This is the triumph table, or the achievement table. You get to place your star here whenever you complete an achievement. Achievements are unique, except for winning battles (3rd and 4th from the right). Your first and second victories are achievements, but your third one onwards are no longer celebrated, sorry. Other achievements include maxing out on popularity, building all four mechs, building all four structures, deploying all farmers, completing all player mat upgrades. Once anyone completes his sixth achievement, the game immediately ends. You don't get to complete the current game round.

This is the popularity track. Some actions increase your popularity, and some decrease it. Scaring farmers off their land with your mechs ticks them off, for example. Your popularity rating affects the victory point values of the three main scoring elements - your achievements, your territories, and your resources. You need to hit a popularity of 7 to reach the middle tier, and 13 to reach the high tier. At the bottom of the photo you can see a structure bonus card. One such card is randomly drawn during game setup, and it determines how your structures may earn bonus points, e.g. when built on specific terrain.

This card on the left of the player mat is a Factory card. When you access the Factory, you get to pick one such card from a small deck. It becomes an additional action group for you. This signifies you learning a new tech from the Factory. The earlier you access the Factory, the more options you have. You may only ever claim one Factory card.

The Play

We did a full 5-player game. Han brought his two sons along. I had not seen them for ages and they are big boys now!

Allen's daughter watched us play for a while.

These three bags are food. They are deluxe game components. Very nice.

These three bricks on the left are metal.

I was white, and Han's elder son black. The unique ability of the black faction is every battle won is an achievement, and not just the first two. So it has a tendency to be a warmonger. Elder son was my right neighbour, so I needed to watch out. At this point his leader and one mech were both near me, so I had to be on high alert. Thankfully the riverwalk ability was restricted to specific terrains, so I did not need to worry about the whole length of the river. At the moment I only needed to protect this particular space where I had my leader and one mech.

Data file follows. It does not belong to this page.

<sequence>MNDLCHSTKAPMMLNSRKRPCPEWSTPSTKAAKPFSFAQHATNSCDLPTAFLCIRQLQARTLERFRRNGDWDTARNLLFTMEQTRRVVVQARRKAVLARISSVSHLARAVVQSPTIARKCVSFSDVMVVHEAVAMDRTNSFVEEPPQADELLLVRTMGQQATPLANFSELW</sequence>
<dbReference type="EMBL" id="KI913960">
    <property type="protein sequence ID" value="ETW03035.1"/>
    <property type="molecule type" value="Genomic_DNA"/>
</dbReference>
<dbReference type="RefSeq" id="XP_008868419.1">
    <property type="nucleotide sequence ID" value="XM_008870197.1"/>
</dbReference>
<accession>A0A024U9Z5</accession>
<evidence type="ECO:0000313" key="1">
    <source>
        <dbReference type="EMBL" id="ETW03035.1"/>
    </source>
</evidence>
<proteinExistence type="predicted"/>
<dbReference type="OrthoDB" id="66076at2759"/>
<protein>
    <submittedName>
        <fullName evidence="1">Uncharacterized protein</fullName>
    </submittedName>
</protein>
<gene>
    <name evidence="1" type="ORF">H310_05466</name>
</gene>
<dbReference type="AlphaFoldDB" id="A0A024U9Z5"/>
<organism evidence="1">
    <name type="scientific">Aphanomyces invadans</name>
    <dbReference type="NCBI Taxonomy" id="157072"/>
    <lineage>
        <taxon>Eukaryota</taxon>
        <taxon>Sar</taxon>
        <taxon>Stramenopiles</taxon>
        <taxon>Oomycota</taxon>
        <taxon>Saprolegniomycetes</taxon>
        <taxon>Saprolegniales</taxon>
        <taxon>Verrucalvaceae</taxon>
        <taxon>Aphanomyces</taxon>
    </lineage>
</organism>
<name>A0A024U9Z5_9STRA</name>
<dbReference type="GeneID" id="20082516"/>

In the foreground I had built a windmill. The windmill serves as a farmer. It produces one resource whenever you perform the produce action. The only difference is it never moves.

My left neighbour was Han (blue). He had one expeditionary force near my area now, with one mech and four farmers. They had even produced four barrels of oil. My (white) leader and mech were on alert. This was an imminent threat. However, it was also an opportunity, since he only had one mech protecting his farmers and oil.

Elsewhere on the board, elder son (black) had sent his mechs out making use of the tunnel. He did so mainly because he wanted to complete a mission, not that he intended to attack (yet). If he wanted to attack he would not have split his forces this way.

Since Han's expeditionary force was small, I decided to grab the initiative and I attacked. Throughout our game he had been guiding and helping his sons, so he was effectively the strategist for three nations. He was too busy and underestimated the danger in this area. Eventually both his sons' nations did better than his own. My attack set him back significantly. He had spent much effort moving his mech and farmers and producing the oil here, only to lose them to my opportunistic attack.